Queen Isabella Facts:
Known for: Queen Isabella I ruled Castile and Aragon jointly with her husband, Ferdinand (Ferdinand II of Aragon, Ferdinand V of Castile).
Dates: April 22, 1451 - November 26, 1504
Occupation: Queen of Castile and Aragon, Queen of Spain.
Known as: Queen Isabella, Isabella I of Spain, Isabella of Castile and Aragon, Isabella the Catholic, Isabel la Catolica
Queen Isabella Biography:
Isabella's half-brother, Henry IV, became king of Castile when their father, John II, died in 1454. Isabella was only three years old, and her younger brother Alfonso was the expected heir. Isabella was raised by her mother, Isabella of Portugal, until 1457, when the two children were brought to court by Henry IV to keep them from being used by opposition nobles.
Henry's first marriage ended without children and in a divorce. When his second wife bore a daughter, Juana, in 1462, soon the opposition nobles claimed that Juana was actually the daughter of Beltran de la Cueva, duke of Albuquerque. Thus, she's known in history as Juana la Beltraneja.
The opposition's attempt to replace Henry with Alfonso met with defeat, the final defeat coming in July, 1468 when Alfonso died of poison. Isabella was offered the crown by the nobles, but she refused, and Henry was willing to compromise with the nobles and accept Isabella as his heiress in September.
Marriage to Ferdinand:
When Isabella married Ferdinand of Aragon (a second cousin) in October 1469 without Henry's approval, Henry withdrew his recognition and again named Juana as his heir. At Henry's death in 1474, a war of succession ensued, with Alfonso V of Portugal, prospective husband of Isabella's rival Juana, supporting Juana's claims. The war was settled in 1479, with Isabella recognized as Queen of Castile. Juana retired to a convent rather than marry the son of Ferdinand and Isabella, Juan. Juana died in 1530.
Ferdinand had by this time become King of Aragon, and the two ruled with equal authority in both realms, thus unifying Spain. Among their first acts were various reforms to reduce the power of the nobility and increase the power of the crown.
The Catholic Monarchs:
In 1480, Isabella and Ferdinand instituted the Inquisition in Spain, one of many changes to the role of the church instituted by the monarchs. The Inquisition was aimed mostly at Jews and Muslims who had overtly converted to Christianity but were thought to be practicing their faiths secretly -- known respectively as morranos and moriscos -- as well as at heretics who rejected Roman Catholic orthodoxy, including alumbras who practiced a kind of mysticism or spiritualism.
Ferdinand and Isabella were given the title "the Catholic monarchs" (los Reyes Católicos) by the Pope, in recognition of their role in "purifying" the faith. Among Isabella's other religious interests, she also took a special interest in the order of nuns, the Poor Clares.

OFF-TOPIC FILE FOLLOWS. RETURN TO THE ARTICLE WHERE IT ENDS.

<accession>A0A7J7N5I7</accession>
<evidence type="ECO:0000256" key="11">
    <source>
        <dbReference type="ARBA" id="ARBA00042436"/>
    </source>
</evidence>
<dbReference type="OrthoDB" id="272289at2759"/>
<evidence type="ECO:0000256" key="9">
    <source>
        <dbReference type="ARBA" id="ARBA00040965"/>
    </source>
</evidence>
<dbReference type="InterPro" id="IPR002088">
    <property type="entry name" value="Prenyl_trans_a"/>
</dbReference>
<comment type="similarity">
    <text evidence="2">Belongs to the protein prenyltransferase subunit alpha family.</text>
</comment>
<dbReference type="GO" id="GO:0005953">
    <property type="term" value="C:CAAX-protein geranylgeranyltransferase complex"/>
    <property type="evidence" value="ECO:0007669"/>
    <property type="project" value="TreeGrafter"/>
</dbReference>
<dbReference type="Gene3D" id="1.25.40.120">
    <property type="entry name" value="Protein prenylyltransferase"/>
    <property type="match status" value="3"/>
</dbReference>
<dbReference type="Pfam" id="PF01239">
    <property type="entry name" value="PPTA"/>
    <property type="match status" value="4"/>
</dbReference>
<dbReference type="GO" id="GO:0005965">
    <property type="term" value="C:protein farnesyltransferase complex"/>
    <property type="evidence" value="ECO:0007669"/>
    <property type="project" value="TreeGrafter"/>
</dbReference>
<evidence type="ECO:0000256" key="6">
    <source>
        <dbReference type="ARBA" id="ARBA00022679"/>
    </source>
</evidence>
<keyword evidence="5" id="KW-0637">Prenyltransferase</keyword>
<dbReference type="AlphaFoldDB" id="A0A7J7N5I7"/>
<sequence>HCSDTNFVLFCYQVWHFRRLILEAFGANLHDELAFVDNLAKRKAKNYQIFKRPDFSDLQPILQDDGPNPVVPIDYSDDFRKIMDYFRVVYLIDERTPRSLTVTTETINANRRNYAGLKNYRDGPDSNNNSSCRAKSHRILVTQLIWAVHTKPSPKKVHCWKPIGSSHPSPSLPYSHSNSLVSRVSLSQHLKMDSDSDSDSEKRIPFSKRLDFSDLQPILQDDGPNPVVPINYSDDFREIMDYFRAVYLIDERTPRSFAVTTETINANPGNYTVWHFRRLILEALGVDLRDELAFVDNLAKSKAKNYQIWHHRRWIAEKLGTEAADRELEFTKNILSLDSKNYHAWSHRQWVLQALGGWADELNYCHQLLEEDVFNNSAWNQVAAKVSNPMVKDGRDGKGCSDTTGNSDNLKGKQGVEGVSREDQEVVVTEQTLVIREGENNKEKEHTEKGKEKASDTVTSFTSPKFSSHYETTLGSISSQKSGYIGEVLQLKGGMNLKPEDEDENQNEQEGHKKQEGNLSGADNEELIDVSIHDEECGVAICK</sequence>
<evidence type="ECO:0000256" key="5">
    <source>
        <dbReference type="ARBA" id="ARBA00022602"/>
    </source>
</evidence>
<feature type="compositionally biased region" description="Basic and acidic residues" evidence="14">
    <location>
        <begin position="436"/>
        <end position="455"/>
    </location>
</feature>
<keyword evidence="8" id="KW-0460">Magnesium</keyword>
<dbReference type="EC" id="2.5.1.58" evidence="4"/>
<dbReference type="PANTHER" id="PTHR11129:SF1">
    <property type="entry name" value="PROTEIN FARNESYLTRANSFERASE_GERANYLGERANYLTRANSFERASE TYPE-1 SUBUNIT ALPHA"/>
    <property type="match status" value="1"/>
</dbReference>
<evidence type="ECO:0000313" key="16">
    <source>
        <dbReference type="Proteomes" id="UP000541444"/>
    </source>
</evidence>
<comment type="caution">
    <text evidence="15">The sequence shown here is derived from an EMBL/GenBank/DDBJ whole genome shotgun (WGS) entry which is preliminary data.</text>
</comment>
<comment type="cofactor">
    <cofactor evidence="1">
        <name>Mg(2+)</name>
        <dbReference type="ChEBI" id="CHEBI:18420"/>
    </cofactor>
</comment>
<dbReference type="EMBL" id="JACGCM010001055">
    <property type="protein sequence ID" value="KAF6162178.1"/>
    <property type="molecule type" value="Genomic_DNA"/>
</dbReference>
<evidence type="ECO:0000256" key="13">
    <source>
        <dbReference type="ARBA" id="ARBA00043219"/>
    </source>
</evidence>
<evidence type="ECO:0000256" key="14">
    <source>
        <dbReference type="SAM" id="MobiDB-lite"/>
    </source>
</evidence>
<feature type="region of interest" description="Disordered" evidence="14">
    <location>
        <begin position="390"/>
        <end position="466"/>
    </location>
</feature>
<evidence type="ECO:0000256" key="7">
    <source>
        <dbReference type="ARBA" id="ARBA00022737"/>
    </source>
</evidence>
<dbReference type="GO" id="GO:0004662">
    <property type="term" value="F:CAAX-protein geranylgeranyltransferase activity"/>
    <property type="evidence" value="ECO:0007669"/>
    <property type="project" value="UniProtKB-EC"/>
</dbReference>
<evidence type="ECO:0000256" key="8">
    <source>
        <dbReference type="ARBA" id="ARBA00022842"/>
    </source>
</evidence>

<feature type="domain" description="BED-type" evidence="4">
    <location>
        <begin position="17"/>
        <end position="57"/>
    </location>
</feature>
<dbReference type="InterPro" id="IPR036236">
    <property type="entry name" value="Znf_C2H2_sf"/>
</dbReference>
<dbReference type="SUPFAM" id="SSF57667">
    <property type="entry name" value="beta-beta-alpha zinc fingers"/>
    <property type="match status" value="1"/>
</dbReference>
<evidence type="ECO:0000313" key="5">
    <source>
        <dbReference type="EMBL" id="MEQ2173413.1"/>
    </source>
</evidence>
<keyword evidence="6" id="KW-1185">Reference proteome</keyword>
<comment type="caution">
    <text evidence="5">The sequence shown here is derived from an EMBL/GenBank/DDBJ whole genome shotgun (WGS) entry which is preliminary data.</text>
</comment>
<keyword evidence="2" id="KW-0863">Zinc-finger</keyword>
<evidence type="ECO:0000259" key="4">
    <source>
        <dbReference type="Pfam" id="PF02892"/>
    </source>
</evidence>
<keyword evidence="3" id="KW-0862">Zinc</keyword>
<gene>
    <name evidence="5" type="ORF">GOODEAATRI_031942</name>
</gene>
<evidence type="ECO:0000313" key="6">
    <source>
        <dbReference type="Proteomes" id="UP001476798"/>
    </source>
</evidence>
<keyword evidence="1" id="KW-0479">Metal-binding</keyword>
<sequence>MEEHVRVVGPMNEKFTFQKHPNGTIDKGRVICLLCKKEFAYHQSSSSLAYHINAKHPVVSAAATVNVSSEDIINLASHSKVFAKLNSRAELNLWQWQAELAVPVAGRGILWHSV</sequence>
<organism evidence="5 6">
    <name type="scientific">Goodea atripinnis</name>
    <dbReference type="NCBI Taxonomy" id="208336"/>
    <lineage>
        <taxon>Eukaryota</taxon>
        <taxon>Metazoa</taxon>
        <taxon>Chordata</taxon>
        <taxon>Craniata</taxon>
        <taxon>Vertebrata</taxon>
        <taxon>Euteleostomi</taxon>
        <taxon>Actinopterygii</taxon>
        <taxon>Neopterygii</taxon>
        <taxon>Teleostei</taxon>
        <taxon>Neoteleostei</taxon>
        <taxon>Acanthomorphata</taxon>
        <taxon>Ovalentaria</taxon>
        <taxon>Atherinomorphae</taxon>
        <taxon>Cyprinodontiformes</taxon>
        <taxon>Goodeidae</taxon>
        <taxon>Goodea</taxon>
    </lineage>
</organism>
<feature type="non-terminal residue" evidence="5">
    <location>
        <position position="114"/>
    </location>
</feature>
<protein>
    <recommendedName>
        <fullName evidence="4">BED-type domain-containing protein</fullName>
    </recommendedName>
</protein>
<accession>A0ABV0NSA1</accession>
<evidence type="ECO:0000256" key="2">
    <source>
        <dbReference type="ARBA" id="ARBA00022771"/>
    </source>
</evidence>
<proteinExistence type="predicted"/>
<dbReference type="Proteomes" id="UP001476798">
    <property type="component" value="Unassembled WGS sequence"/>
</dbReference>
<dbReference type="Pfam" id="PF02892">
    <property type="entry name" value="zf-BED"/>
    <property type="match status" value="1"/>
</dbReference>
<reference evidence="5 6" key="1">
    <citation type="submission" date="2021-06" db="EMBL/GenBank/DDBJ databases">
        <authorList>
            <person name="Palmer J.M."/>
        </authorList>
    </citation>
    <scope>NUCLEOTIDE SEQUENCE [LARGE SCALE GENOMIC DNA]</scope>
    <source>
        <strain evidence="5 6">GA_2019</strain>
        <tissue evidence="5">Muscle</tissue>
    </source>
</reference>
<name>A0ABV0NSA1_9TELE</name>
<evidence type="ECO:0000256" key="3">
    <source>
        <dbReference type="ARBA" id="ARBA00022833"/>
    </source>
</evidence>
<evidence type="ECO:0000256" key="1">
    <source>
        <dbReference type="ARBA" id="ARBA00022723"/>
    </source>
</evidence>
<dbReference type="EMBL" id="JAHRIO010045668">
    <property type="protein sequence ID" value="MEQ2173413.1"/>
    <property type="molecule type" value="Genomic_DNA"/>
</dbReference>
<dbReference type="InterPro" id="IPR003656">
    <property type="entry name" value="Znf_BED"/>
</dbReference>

Isabella and Ferdinand proceeded with their plans to unify all of Spain by continuing a long-standing but stalled effort to expel the Moors (Muslims) who held parts of Spain. In 1492, the Muslim Kingdom of Granada fell to Isabella and Ferdinand, thus completing the Reconquista. That same year, all Jews in Spain who refused to convert to Christianity were expelled by royal edict.
Christopher Columbus and the New World:
Also in 1492, Isabella was convinced by Christopher Columbus to sponsor his voyage of discovery. The lasting effects of this were many: by the traditions of the time, when Columbus discovered lands in the New World, they were given to Castile. Isabella took a special interest in the Native Americans of the new lands; when some were brought back to Spain as slaves she insisted they be returned and freed, and her will expressed her wish that the "Indians" be treated with justice and fairness.
Art and Education
Isabella was also a patron of scholars and artists, establishing educational institutions and building a large collection of art works. She learned Latin as an adult, was widely read, and educated not only her sons but her daughters. One of these daughters, Catherine of Aragon, is known in history as the first wife of Henry VIII of England and mother of Mary I of England.
At her death, she left as her only heir "Mad Joan," Juana, her sons and grandson and her daughter, Isabella, queen of Portugal, predeceasing her. Her will, the only writing which she left, is a fascinating document, summarizing what she thought were her reign's achievements as well as wishes for the future.
- Queen Isabellas in History
- Beatriz Galindo, La Latina (1474-1534) - poet, philosopher, tutor to Isabella I
- Medieval/Renaissance Queens and Rulers
- Spanish Women's History
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Text copyright © 1999-2006 Jone Johnson Lewis.